“The most important thing is not to win, but to take part!” While it may not be the original motto of the Olympic Games, the most well-known and widely used motto is “The most important thing is not to win, but to take part!” These words date back over a hundred years to the 1908 London games, from a sermon delivered by the Bishop of Pennsylvania. Think about it for a second: the most important thing is to take part. Blue, black, red, yellow, and green – five multi-colored rings interlocking on a white background. Each ring represents a different corner of the world, each color representing the variety of colors that make up the participating nations’ flags. A reminder that while we may live on opposite ends of the earth, despite societal, religious, ethic, or cultural differences, we are united. When we come together for the Olympic games every couple of years, the world stops for two weeks, not just to enjoy friendly competition, but to revel in humanity’s oneness. The Olympic Opening Ceremonies begin this Friday, supposedly celebrating world unity and peace among countries of the world — helping us recognize that despite our differences we are all one. We celebrate together and we mourn together.
These Olympics mark the 40th anniversary of the Munich Massacre. In 1972, At 4:30 am local time on September 5th, as the athletes slept, eight tracksuit-clad members of Palestinian terrorist group, Black September carrying duffel bags loaded with AKM assault rifles, pistols, and grenades scaled a two-meter chain-link fence. They used stolen keys to enter two apartments being used by the Israeli team, took the olympians hostage and eventually murdered the eleven Israeli athletes and coaches. The haunting voice of Sportscaster Jim McKay still rings in the ears of the Jewish community. After staying on air covering the hostage situation for fourteen hours without a break, he said with a solemn voice and a broken heart:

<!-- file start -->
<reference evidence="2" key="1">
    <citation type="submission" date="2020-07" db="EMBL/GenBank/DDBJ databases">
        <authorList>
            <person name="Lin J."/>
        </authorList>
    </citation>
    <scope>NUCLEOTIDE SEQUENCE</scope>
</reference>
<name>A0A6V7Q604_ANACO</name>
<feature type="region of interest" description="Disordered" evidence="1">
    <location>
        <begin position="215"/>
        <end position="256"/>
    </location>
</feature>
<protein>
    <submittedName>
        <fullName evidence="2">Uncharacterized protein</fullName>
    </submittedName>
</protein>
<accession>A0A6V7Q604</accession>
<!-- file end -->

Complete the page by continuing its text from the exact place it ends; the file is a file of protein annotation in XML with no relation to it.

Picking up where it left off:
When I was a kid my father used to say “Our greatest hopes and our worst fears are seldom realized.” Our worst fears have been realized tonight. They have now said there were 11 hostages; two were killed in their rooms yesterday morning, nine were killed at the airport tonight. They’re all gone.
For months, many of the World Jewish community have petitioned the International Olympic Committee to have a moment of silence during the London Olympics, in memory of the 40th anniversary of the murder of the Israeli athletes. The Olympics last for 17 days, 24,480 minutes, and yet the IOC has decided that they cannot spare a single minute for a moment of silence. Ankie Spitzer, whose husband Andre, was one of the 11 athletes murdered in the terrorist attack met with the President of the London Organizing Committee, who said his “hands were tied” because 46 Arab nations were blocking the moment of silence from taking place.